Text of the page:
As a presidential candidate, Barack Obama promised to bring hope and change to Washington. Running for re-election, he says change can only come from outside.
"I've learned some lessons over the last four years and the most important lesson I've learned is that you can't change Washington from the inside," Obama said Thursday during an appearance at a presidential forum event hosted by Univision. "You can only change it from the outside. That's how I got elected. And that's how the big accomplishments like health care got done."
Republican presidential candidate Mitt Romney wasted no time highlighting the president's admission during a campaign event in Sarasota, Fla., also on Thursday.
"The president threw in the white flag of surrender," Romney said. "He said he can't change Washington from the inside. We're going to give him that chance in November; he's going outside. I can change Washington. I will change Washington."
The idea of coming to Washington to change the status quo of governing is not new, and it's a promise most presidential challengers make. And it's certainly appealing to voters who over the years have gotten more and more frustrated with Washington politicians. According to Gallup, Congress is at a record-low approval rating with voters.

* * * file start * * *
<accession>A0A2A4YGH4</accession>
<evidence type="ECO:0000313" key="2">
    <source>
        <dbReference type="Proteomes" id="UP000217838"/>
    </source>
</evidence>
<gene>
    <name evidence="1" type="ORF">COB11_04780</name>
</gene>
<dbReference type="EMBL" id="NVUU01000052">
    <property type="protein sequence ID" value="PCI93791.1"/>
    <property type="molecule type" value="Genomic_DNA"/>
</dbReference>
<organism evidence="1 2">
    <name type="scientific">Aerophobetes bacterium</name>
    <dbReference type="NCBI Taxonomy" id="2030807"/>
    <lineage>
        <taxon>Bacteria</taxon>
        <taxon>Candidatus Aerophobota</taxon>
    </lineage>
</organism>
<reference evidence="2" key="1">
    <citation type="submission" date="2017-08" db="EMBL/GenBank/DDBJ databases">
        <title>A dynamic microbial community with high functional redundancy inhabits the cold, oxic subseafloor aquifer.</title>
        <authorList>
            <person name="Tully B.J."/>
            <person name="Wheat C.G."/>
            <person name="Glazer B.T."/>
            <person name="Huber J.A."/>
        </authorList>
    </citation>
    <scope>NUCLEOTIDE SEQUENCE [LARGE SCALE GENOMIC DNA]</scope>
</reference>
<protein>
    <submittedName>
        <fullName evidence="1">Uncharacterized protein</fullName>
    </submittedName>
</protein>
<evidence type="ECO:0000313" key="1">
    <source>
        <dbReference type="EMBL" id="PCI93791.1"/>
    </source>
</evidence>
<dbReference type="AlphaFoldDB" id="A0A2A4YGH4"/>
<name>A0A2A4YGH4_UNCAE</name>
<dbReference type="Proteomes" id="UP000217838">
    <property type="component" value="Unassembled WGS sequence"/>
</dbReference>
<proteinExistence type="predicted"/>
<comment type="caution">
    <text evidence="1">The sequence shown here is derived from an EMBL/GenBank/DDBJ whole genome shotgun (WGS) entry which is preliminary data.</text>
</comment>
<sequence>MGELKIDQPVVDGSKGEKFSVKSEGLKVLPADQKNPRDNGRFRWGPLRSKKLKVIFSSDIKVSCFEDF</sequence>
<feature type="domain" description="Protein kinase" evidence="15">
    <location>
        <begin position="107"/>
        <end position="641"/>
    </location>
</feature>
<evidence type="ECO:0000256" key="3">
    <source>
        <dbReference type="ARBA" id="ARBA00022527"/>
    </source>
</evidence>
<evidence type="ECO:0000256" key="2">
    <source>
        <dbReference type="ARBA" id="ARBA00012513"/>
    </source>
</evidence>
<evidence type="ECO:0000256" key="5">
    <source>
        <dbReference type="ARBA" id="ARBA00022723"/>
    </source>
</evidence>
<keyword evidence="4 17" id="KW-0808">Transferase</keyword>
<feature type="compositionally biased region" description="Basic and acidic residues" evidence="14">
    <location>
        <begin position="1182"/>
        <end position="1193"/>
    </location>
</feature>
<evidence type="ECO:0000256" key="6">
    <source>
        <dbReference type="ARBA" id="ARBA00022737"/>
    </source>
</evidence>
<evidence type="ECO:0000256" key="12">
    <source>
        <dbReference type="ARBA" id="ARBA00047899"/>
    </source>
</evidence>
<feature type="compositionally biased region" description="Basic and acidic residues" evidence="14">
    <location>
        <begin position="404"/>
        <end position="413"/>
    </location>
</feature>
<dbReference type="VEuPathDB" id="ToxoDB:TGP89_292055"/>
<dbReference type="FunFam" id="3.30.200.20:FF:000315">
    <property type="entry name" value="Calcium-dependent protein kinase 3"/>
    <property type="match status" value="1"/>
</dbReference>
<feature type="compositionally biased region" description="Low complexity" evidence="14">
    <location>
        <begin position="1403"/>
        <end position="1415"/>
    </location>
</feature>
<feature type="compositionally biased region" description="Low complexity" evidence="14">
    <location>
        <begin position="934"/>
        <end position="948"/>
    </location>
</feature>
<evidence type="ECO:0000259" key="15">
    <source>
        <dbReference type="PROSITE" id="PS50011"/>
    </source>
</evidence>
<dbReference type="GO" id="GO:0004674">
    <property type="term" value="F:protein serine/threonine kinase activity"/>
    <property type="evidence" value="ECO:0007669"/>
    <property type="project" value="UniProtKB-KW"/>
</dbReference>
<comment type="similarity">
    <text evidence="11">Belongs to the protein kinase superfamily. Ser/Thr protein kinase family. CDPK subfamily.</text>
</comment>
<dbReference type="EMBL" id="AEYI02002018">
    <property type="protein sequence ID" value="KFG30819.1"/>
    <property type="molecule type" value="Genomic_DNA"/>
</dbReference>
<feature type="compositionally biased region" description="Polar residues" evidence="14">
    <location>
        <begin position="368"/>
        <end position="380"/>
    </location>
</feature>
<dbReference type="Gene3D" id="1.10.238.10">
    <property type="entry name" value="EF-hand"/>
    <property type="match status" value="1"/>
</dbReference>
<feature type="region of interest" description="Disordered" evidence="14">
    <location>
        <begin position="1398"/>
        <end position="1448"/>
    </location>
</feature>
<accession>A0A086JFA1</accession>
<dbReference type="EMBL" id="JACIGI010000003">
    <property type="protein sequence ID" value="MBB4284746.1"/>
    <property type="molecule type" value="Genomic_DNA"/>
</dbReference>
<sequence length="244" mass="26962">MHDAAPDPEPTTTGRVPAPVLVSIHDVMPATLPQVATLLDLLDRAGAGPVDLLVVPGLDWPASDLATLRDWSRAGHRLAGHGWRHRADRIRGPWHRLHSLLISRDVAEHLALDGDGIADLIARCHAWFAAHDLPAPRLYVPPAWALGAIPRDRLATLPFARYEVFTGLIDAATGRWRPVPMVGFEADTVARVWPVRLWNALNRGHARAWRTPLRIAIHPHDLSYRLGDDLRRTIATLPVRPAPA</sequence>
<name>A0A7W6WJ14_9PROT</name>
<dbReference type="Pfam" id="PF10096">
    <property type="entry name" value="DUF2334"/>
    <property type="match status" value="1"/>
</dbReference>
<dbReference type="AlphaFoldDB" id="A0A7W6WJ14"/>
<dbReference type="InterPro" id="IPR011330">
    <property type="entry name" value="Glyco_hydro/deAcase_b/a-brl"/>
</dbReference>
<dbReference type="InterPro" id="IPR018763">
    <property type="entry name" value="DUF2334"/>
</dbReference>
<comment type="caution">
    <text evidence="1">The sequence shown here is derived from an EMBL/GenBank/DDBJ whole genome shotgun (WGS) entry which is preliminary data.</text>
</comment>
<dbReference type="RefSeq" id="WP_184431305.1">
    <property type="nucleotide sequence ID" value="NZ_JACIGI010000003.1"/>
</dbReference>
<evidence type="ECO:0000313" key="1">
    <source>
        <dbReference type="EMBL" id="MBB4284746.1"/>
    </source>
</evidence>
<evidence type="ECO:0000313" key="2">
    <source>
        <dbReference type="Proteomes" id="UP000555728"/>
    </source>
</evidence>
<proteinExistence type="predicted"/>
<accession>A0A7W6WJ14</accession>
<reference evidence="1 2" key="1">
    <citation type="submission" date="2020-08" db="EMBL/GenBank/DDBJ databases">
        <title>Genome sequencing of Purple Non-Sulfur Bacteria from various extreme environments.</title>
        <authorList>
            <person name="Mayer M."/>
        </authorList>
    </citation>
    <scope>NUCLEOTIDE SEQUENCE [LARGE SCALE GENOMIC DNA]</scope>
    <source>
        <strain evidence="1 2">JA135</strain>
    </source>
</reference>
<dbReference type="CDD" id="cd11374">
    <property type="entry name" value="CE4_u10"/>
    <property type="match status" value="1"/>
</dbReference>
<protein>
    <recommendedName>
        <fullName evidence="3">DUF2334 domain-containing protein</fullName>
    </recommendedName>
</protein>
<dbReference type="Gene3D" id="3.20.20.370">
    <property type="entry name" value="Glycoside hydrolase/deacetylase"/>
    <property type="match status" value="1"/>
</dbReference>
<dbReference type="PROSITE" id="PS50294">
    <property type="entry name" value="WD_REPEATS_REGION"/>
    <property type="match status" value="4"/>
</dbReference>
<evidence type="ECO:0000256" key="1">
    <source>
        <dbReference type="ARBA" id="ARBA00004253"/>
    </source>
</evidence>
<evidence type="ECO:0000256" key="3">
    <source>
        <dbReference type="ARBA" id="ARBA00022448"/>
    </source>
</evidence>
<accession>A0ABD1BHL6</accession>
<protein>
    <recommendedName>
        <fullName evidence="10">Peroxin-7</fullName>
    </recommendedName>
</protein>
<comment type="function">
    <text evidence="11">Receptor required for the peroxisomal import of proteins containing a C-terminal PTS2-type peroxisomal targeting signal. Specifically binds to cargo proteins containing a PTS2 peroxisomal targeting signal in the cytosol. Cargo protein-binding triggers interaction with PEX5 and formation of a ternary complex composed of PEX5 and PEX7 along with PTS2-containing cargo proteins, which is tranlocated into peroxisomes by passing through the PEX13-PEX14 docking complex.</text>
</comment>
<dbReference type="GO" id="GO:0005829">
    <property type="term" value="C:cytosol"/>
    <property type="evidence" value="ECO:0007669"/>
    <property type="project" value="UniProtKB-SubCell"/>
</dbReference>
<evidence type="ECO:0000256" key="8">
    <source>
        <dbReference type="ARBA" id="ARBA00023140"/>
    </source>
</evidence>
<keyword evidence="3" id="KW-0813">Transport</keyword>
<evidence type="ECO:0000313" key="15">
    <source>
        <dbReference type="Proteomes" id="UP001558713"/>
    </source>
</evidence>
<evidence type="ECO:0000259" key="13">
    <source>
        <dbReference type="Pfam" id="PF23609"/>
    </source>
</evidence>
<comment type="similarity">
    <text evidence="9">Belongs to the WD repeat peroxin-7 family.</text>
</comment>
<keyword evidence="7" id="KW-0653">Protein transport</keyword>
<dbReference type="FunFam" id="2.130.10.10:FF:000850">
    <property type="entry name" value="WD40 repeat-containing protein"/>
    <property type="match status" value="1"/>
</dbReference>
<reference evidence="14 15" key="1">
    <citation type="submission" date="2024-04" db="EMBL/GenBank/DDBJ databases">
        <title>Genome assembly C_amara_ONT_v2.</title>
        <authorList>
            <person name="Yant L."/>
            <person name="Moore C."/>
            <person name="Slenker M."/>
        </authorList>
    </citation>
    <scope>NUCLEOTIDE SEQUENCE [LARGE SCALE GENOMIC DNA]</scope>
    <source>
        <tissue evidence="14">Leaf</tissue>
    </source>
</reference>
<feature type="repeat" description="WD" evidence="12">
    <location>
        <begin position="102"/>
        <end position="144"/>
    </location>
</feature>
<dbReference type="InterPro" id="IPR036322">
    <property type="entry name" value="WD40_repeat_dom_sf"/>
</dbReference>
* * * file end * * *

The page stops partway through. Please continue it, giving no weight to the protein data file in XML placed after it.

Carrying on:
The Romney campaign has been reeling the past couple of days, thanks to recently publicized remarks the former Massachusetts governor made at a $50,000-a-plate fundraising event in which he dismissed 47 percent of voters as not likely to support him and accused them of being lazy and dependent on the government. But the president's flip-flop on his central campaign promise has provided an opening that may help Romney regain his footing.
"Now the country faces major challenges, you know that we face massive debt, trillion-dollar deficits. We face a Washington that's broken, that can't get the job done," Romney said. "[Obama] can't do it. His slogan was 'Yes, we can.' His slogan now is 'No, I can't.' This is time for a new president."
Lis Smith, an Obama campaign spokeswoman, responded to Romney's critique calling the attack desperate and accused Romney of taking Obama's words "wildly out of context."
"What the president said today is no different than what he has been saying for many years, that change comes from outside Washington, not inside," she said in a release. "Mitt Romney apparently doesn't believe that change comes from the American people. Maybe that's because he has written off half the country in this election."
The latest campaign back-and-forth highlights how frantic the end of the contest is, with both Obama and Romney running close in the national polls and looking for something to break the logjam. It's likely that the most influential events remaining in the contest are the upcoming presidential and vice presidential debates—the first of which is slated for October 3 in Denver, Colo., and you can be sure both sides will be looking to make use of the recent campaign trail gaffes.
Rebekah Metzler is a political writer for U.S. News & World Report. You can contact her at firstname.lastname@example.org or follow her on Twitter.